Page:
Syrian refugees in Lebanon need targeted efforts to rebuild their lives
The number of people fleeing violence, poverty and conflict is skyrocketing worldwide and refugees often become permanently displaced. Syria's decade-long civil war has caused millions of people to flee the country, with many settling in neighboring Lebanon.
Governments and humanitarian organizations provide aid to the refugees, but contributions from donor countries have failed to meet rising needs in recent years. That makes it even more important to know where aid can be most effective.
"We need to do better in terms of who, where, and how to target humanitarian aid. If we can identify the areas where people can benefit more, we can ensure the funding makes a greater impact," says Angela Lyons, associate professor in the Department of Agricultural and Consumer Economics at the University of Illinois.
Humanitarian aid is often focused on immediate needs, but Lyons says it's important to also take a longer-term perspective and help people acquire skills and resources to rebuild their livelihoods and prevent future poverty.
Lyons is lead author on a study that analyzes the economic situation for Syrian refugees in Lebanon. She and co-author Josephine Kass-Hanna, Saint Joseph University of Beirut, serve on a Think20 (T20) task force that provides advice and counsel for the G20, a global economic forum comprised of 19 countries and the European Union.
Lyons and Kass-Hanna published their findings in the Economic Research Forum (ERF) working paper series, and submitted the information in policy briefs to the T20/G20 and to humanitarian aid organizations.
Lebanon, a small country located along the western border of Syria, has received one of the largest influxes of refugees. About 1.5 million Syrians have arrived in Lebanon, now making up more than 20% of the country's population of 6.8 million people.
Recently, Lebanon has experienced a severe economic and social crisis with galloping inflation, currency devaluation, and instability.
"On a per capita basis, Lebanon is bearing one of the biggest burdens of the Syrian refugee crisis, while the country is facing its own economic and political turmoil. This creates a lot of tension between Lebanese people and Syrian refugees," Lyons says.
Lyons and Kass-Hanna partnered with the United Nations High Commissioner for Refugees (UNHCR), the World Food Program (WFP), and the United Nations Children's Fund (UNICEF) to obtain data from the organizations' annual surveys with Syrian refugee households across Lebanon. Using information from the 2018 survey, Lyons and Kass-Hanna constructed a multi-dimensional index estimating current and future poverty along five major dimensions: health and food security, education, living standards, employment, and security and social inclusion.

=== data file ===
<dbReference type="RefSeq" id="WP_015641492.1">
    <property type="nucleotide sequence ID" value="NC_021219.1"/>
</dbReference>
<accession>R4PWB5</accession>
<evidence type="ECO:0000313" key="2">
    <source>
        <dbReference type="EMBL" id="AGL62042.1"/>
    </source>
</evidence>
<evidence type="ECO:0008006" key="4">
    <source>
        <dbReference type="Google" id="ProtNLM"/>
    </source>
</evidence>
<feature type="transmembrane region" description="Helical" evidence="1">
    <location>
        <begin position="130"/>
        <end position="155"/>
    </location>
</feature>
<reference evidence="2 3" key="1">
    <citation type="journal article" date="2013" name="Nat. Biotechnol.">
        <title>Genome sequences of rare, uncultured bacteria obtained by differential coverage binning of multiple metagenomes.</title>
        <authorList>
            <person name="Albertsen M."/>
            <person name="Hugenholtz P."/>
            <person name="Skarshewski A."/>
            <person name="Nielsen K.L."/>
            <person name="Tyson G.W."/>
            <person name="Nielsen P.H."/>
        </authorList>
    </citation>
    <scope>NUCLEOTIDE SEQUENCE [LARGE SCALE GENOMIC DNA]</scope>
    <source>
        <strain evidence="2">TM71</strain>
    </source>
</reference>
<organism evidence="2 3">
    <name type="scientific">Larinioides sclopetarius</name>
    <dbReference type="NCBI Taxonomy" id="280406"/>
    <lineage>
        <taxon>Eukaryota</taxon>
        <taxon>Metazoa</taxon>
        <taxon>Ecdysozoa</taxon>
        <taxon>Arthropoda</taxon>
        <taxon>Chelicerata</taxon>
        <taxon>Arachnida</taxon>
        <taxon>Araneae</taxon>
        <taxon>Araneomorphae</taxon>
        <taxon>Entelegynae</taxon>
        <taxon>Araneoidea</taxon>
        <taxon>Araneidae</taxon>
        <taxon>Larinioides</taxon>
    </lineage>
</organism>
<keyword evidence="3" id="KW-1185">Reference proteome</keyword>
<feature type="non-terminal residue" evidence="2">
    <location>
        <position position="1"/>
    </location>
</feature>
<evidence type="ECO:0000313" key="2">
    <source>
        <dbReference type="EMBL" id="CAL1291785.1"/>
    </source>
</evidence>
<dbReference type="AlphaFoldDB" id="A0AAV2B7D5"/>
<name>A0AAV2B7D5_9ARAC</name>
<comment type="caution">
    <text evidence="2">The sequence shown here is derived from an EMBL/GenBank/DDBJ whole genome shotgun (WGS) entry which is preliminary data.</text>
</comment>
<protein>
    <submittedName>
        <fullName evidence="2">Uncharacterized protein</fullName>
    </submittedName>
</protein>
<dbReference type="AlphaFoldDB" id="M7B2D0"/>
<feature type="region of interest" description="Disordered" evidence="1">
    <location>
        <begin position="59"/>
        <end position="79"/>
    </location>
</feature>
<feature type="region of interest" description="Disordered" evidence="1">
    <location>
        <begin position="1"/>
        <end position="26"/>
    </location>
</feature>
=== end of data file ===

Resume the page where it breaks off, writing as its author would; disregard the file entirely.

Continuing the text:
"We're creating a livelihood index so the organizations can see exactly where the weak points and deprivations currently are. The index helps to better identify who is currently poor and better predict who has the greatest chance to jump out of poverty if they receive assistance with things like better education and job-skills training," Lyons explains.
"Our multi-dimensional approach helps humanitarian organizations better coordinate how they can work with development agencies to address longer-term outcomes for education, health, employment, personal security, assimilation, and social inclusion," she says.
Based on their findings, the authors identify four pillars of intervention that would help build resiliency and alleviate risk of future poverty, which they recommend the G20 endorse. They include providing digital skills training; building employment opportunities; promoting access to digital financial solutions (which will help refugees engage more fully with society); and establishing a set of goals and benchmarks to measure progress towards poverty reduction.
The study also highlights the importance of addressing poverty in a broader context.
"We need to focus not just on poor people but also on poor places. Often, development economists are focused on identifying who is poor and how we can address their immediate needs, especially with refugee populations and forcibly displaced populations. But we need to also think about this in conjunction with poor places to understand how aid can be most effective," Lyons explains.
The authors say their work can also help make a stronger argument to donor countries about the need for aid.
"It's time for the international community to commit to more coordinated burden and responsibility sharing through more sustainable support that goes beyond humanitarian relief. Developmental aid should aim to enhance the self-reliance and long-term resilience of refugees while helping host countries improve their infrastructure and economies," Kass-Hanna states.
Adds Lyons, "Our work provides concrete policy recommendations to the G20, helping them make a stronger case from the perspective of donors that they do need these dollars. It helps clarify how the G20 countries can play a role in bridging the disconnect between the humanitarian short-term need efforts and the development longer-term needs efforts, and how they can provide funding and support to coordinate these approaches."
The paper, "A Multidimensional Approach to Measuring Vulnerability to Poverty of Syrian Refugees in Lebanon," is available online at the Economic Research Forum.